The text on the right reads "中国首次月球探测工程第一幅月面图像" (Literally: China's first-time lunar exploration project first lunar surface picture)

The text on the bottom-left is too small, but some characters are still readable, google search the characters that readable reveal the full text: "中国首次月球探测工程第一幅月面图像是由嫦娥一号卫星上的CCD立体相机获得的。CCD相机采用线阵推扫的方式获取图像,轨道高度约200km,每一轨的月面幅宽60km,像元分辨率120m。中国第一幅月面图像共由19轨图像制作而成,位于月表东经83度到东经57度,南纬70度到南纬54度,图幅宽约280km,长约460km。图中右侧60公里宽的条带,是CCD相机开机获得的第一轨图像。" (Translation: China's first-time lunar exploration project first lunar surface picture was captured by the CCD stereo camera of the Chang'e 1 satellite. CCD camera uses the method "xiàn zhèn tuī sǎo" (literally: "linear, matrix, push, scan", not sure how to translate :-( ) to capture images, the orbit altitude was about 200 km, each orbit lunar surface width was 60 km, per pixel resolution was 120 m. China's first lunar surface picture was made up from 19-orbit's image, located at longitude 83 to 57 degrees east, latitude 70 to 54 degrees south, the mosaic image's width is 280 km, height is 460 km. The 60 km wide square-shape bar on the right of the picture was the first image that captured after the CCD was turned on.)
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yaohua2000
post Nov 27 2007, 04:14 PM
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This is a comparison between Chang'e 1's image and Google Moon:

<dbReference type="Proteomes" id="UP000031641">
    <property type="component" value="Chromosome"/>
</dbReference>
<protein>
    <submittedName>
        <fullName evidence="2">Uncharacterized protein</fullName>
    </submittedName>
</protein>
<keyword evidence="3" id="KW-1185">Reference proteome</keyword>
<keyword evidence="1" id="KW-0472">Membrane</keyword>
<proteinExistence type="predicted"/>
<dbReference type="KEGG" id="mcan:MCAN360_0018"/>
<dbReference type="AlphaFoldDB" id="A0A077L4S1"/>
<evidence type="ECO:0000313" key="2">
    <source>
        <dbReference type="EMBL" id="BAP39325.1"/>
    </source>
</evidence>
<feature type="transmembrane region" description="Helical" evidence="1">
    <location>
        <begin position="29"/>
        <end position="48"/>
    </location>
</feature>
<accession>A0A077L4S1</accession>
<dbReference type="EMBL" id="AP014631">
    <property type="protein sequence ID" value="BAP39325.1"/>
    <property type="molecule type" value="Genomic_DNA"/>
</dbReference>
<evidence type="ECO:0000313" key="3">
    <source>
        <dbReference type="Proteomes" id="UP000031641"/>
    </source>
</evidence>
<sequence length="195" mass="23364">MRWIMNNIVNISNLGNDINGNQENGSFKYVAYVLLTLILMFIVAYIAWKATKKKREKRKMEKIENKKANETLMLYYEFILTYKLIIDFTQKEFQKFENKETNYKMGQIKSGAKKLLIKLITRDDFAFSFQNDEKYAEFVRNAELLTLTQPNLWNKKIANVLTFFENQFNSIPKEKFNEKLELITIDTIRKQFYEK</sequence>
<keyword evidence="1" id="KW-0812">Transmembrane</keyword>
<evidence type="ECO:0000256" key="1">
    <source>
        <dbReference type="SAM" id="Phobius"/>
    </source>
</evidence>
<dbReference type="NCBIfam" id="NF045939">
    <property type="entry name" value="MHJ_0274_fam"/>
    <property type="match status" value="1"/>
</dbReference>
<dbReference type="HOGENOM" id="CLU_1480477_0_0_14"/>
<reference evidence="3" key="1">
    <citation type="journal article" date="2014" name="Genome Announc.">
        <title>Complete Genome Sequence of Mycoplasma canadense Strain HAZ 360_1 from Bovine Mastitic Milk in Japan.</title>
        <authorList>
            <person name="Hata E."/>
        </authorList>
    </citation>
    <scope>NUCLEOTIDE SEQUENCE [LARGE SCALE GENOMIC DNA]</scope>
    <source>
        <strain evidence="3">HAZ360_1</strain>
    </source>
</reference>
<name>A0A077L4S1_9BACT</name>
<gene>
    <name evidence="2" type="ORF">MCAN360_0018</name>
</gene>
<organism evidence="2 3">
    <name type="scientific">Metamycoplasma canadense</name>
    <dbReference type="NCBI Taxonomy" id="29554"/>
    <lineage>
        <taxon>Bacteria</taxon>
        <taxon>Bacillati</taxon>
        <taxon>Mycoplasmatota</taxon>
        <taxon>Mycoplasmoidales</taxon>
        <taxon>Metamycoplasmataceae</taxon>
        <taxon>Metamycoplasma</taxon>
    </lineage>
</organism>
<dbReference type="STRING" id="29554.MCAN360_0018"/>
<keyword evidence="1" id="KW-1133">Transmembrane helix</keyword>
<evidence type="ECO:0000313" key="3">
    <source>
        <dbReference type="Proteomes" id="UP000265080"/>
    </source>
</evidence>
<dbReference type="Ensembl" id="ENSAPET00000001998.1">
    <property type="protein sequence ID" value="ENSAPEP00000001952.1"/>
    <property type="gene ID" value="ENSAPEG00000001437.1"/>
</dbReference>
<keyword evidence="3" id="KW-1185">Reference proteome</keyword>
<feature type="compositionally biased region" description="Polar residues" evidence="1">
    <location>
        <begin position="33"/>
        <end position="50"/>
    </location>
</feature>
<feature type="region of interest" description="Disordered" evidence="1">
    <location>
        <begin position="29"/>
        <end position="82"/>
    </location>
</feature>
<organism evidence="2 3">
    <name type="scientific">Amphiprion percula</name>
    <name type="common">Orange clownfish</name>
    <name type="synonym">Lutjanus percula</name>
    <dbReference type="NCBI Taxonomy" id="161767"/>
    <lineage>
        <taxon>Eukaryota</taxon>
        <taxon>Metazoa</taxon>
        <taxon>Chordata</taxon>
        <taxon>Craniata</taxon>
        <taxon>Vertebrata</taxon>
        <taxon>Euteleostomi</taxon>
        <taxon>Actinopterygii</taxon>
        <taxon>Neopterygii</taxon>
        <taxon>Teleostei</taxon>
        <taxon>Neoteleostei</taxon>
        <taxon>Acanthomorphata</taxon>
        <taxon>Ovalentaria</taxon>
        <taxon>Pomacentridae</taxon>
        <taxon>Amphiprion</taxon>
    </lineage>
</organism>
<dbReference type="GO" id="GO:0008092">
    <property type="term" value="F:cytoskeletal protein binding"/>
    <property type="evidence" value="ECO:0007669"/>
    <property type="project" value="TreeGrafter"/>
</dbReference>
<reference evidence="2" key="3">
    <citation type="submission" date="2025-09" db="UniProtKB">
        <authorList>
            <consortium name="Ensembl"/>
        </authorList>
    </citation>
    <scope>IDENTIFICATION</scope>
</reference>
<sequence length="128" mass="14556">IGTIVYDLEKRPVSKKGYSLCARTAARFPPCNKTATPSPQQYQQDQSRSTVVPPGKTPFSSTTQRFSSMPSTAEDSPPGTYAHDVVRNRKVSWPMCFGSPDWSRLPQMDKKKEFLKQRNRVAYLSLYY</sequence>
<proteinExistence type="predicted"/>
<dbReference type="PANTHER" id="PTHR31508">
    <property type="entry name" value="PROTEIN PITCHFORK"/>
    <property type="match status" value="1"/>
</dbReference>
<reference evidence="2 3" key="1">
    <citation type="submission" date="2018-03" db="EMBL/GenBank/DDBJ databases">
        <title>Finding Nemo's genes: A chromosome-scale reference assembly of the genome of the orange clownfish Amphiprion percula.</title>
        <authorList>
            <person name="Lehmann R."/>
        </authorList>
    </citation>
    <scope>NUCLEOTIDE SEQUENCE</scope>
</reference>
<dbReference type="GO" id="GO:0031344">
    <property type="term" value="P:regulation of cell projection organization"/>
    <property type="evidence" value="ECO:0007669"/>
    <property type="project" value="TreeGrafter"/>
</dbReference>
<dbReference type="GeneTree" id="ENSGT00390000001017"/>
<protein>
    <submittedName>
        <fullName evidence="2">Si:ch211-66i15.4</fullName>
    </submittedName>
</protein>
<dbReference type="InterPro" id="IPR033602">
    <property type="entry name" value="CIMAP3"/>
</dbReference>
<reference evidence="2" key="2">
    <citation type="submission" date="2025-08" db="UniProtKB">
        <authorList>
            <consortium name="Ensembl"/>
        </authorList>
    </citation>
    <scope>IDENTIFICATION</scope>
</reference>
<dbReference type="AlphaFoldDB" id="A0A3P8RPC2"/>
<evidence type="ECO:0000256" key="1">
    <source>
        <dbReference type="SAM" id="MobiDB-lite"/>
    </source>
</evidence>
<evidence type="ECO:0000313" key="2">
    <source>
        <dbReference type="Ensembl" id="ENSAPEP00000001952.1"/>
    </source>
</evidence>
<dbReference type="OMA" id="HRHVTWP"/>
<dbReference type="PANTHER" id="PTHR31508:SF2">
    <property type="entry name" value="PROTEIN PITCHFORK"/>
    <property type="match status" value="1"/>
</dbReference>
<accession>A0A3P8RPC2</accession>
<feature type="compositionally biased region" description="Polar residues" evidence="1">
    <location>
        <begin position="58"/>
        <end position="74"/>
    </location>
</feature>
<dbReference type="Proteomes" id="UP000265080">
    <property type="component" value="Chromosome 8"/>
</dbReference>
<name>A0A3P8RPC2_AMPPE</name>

http://bbs1.people.com.cn/postDetail.do?id...5&boardId=1

Here is a bigger version of the image:

http://news.sina.com.cn/pc/2007-11-26/326/419.html
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djellison
post Nov 27 2007, 04:40 PM
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QUOTE (yaohua2000 @ Nov 27 2007, 04:07 PM) *
(literally: "linear, matrix, push, scan", not sure how to translate :-( )


I assume they mean Pushbroom like MOC, HRSC, HiRIS etc.

Doug
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elakdawalla
post Nov 27 2007, 06:35 PM
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yaohua2000, thank you so much for the link to the full-resolution image and the translation of the text!

Here's a question: the full-resolution image is a color JPEG. Is the image actually a color image or a grayscale one? I'm pretty sure it's grayscale, but thought I'd check with wiser image processors...comparing the channels, there seems to be no more than 3-4 DN variation between them, but I know that the Moon is a gray place and am wondering if such small variations in DN could be an artifact of the JPEG compression.

--Emily


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Guest_PhilCo126_*
post Nov 27 2007, 06:38 PM
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Does that photo show the Biela crater and surroundings?
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elakdawalla
post Nov 27 2007, 06:45 PM